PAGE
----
A heavily devout Christian, John Brown saw the entire institution of slavery, and the flaws in our political process that enabled it, as a crime against man and a sin against God. He took it so far as to say there was no way the United States could possibly have been founded as a Christian nation, because no true Christian would ever start a country with slavery as part of its core values. He was even more infuriated by individuals like John C. Calhoun, who said slavery was good and rooted in the Bible. To John Brown, that was apostasy, nearly as great a crime as slavery itself. John Brown was more than  prepped for the forthcoming battle, at least on a spiritual level. Then came Kansas.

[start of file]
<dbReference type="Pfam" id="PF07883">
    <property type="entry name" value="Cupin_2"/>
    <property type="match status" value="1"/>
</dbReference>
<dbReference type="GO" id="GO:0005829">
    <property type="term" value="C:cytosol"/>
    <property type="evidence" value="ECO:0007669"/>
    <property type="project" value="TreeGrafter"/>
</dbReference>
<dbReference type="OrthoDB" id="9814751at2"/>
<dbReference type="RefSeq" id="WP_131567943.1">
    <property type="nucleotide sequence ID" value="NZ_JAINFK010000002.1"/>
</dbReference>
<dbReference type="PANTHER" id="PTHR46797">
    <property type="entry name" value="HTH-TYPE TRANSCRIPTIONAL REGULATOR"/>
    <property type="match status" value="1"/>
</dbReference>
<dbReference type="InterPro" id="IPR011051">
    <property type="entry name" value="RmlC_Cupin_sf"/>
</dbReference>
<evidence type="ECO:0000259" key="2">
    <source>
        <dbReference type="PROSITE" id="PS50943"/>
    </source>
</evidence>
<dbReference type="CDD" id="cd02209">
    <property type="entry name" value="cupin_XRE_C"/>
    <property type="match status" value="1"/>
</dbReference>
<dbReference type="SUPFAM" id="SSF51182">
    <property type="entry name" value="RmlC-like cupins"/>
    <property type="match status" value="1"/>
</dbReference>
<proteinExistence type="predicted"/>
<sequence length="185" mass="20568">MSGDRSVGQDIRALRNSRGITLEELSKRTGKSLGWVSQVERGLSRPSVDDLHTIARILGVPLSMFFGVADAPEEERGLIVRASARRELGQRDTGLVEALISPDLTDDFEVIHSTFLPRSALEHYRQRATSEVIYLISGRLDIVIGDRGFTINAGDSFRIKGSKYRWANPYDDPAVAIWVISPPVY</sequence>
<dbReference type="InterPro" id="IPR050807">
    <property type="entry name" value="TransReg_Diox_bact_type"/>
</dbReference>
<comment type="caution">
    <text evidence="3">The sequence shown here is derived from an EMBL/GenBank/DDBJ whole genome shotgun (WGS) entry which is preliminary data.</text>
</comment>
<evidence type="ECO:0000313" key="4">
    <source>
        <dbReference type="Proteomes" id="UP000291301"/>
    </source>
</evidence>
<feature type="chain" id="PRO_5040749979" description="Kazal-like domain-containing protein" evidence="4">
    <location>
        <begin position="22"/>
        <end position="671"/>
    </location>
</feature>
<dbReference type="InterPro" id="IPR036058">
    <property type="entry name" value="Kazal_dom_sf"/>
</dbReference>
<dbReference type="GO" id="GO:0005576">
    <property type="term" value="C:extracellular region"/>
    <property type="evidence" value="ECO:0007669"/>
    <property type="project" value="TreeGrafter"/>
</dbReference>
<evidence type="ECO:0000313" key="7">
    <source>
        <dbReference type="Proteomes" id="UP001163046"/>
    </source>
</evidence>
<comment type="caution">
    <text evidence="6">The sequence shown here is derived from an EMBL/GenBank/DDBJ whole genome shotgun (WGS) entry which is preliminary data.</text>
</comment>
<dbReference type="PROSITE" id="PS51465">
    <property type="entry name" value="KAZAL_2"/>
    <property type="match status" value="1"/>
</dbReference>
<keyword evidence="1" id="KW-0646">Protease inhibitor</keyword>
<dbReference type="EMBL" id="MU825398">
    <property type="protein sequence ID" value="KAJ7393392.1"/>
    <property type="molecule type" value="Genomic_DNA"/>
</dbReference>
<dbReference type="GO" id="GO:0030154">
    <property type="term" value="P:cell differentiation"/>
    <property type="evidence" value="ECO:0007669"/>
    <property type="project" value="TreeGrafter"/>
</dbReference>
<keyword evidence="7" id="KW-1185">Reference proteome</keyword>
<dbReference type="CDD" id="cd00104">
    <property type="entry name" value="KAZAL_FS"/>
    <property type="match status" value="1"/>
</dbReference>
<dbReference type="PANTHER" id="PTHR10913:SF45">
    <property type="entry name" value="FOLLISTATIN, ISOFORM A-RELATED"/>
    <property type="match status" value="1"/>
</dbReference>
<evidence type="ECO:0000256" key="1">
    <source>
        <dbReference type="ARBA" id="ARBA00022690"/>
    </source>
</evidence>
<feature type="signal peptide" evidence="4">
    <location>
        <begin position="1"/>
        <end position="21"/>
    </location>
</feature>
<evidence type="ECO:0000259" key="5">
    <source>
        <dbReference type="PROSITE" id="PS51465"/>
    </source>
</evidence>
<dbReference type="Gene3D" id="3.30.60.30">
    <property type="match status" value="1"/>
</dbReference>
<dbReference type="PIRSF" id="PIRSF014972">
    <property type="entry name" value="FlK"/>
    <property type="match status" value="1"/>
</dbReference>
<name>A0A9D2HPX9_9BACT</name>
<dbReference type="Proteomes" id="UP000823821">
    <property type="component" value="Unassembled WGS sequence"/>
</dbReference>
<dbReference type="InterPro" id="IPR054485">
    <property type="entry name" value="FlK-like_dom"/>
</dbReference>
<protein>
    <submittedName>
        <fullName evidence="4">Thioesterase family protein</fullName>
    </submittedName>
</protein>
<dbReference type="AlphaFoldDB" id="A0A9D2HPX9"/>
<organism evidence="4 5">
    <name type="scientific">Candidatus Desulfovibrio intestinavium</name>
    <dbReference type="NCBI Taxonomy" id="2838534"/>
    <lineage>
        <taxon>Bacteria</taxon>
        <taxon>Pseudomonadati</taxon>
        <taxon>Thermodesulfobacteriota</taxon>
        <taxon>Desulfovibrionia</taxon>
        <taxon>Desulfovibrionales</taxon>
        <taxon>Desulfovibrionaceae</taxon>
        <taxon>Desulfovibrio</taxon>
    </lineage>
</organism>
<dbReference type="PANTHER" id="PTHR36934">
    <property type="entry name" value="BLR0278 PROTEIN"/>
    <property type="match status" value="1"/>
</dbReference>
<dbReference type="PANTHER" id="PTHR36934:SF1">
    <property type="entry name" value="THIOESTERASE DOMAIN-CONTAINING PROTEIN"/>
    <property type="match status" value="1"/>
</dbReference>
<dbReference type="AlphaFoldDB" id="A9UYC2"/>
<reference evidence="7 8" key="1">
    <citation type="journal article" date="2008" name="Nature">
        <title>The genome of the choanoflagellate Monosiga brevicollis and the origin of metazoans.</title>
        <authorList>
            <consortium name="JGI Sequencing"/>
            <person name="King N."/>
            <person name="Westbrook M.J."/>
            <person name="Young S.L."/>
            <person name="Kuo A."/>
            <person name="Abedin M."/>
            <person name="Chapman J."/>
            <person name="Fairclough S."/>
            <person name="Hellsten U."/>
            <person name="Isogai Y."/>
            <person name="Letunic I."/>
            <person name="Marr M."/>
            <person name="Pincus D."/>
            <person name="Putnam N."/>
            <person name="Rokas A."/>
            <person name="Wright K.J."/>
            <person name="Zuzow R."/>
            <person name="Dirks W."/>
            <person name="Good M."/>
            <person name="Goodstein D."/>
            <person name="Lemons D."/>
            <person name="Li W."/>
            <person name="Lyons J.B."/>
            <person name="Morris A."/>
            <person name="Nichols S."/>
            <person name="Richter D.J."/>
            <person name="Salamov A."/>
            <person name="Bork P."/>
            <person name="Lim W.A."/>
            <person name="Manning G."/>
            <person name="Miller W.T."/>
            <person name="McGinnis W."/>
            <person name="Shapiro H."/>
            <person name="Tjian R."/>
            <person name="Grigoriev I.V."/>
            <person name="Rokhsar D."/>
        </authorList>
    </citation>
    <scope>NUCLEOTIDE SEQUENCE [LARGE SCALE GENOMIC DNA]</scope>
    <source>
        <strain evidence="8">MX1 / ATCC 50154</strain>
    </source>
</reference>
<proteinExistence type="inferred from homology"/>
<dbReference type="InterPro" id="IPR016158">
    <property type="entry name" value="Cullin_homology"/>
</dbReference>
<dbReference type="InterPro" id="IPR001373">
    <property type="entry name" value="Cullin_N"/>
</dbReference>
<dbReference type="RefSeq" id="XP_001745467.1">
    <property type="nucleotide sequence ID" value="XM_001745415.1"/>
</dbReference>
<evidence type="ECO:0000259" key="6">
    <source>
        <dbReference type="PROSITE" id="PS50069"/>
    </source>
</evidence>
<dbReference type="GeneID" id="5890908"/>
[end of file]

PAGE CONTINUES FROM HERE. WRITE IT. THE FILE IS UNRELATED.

For over sixty years, the balance between slave state vs. free state was kept through a series of compromises. In 1812, the tally was even: 9 slave states and 9 free states. There was parity in the Senate, and the coveted Electoral College, and close tallies in the House (thanks to the 3/5ths rule). In order to keep the peace, states would be admitted in pairs: one free, one slave. Indiana & Mississippi, Illinois & Alabama, Maine & Missouri. However, in 1854, the anti-slavery faction in Congress won a minor victory: the residents of a territory, upon application for statehood, could vote themselves as to whether or not they would be free or slave. This put the pro-slavery faction in a terrible position: popular opinion in the new territories beyond Missouri was decidedly anti-slavery.  The slave states would soon be outnumbered in the Senate and  would surely lose their political clout and, therefore, their economic foundation. Drastic action was necessary, and drastic action was undertaken.